Music and dance abound in India. Travelers to the country enjoy it for the sake its beauty, never realizing that the music and dance is steeped in history, each movement conveying a message. Often worship rituals involve dances created hundreds of years ago. Each step, gesture and musical note brings with it a meaning, however subtle. The dances or India are an art.
Rajasthan is one of the most richly rewarding regions for folk dances, devotional songs and music. Professional tribal performers in brilliantly colored costumes entertain visitors and residents throughout the area. Their performances include fire dances, dramas on mock horses and cymbal and drum dances. All this is accompanied by haunting ballads and handcrafted instruments.
Originating from the chanted hymns of the sacred Vedas, music evolved to express the seasonal cycles and the rhythm of agricultural work, became interlinked with dance forms to celebrate the harvest, greet a particular season or worship a specific god.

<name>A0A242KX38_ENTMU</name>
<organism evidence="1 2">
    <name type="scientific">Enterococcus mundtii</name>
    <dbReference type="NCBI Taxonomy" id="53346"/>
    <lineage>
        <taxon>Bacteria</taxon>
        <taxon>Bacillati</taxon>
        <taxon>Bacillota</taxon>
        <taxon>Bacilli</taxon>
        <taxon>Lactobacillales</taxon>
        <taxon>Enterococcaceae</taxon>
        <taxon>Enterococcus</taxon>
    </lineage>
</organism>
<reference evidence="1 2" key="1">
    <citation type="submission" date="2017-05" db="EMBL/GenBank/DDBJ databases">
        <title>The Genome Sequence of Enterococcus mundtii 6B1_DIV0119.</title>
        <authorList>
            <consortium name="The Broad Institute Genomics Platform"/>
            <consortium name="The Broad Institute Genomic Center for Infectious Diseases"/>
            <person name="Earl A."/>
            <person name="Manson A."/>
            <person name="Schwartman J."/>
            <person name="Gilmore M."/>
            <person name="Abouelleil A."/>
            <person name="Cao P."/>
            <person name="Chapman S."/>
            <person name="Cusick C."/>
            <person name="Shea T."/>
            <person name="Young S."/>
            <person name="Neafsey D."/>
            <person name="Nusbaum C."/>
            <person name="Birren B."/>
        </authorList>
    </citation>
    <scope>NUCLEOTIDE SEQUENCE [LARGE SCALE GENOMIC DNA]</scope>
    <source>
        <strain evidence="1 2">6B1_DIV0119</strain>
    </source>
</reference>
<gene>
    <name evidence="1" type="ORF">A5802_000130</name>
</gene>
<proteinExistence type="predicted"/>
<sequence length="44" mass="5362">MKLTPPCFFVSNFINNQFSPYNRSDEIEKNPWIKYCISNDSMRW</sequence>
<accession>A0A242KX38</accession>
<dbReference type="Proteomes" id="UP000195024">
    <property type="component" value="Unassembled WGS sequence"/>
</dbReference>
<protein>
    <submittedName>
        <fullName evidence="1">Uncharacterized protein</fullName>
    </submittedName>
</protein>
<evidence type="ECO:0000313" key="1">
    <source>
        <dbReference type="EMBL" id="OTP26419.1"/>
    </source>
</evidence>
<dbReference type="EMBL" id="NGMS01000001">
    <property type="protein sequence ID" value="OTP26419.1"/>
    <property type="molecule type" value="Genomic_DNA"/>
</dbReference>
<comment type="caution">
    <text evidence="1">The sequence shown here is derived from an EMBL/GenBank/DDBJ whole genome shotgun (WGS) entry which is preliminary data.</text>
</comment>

Originally, these dances were performed in Hindu and Jain temples. In time, however, temple leaders began to consider the dances too suggestive and the ritual dancing was banned within the temples. Today, you can only find these traditional dances performed in temples at three events each year. The Khajurako Dance Festival is helf\d in March. December sees two festivals, the Konark Dance Festival and the Mamallapuram Dance Festival. Visitors to India at these times will enjoy a rare treat by attending one of these festivals.
Two forms of dance worship bear mentioning, Kathakali and Odissi. Kathakali of Kerala is a male-only dance form. The performers wear colorful costumes and the dances are full of intense drama. Odissi is Orissa’s ancient dance form. The performers act out ancient myths in extravagant costumes, accompanied by musicians and singers. These dances can often be seen during the Konark Dance Festival in November.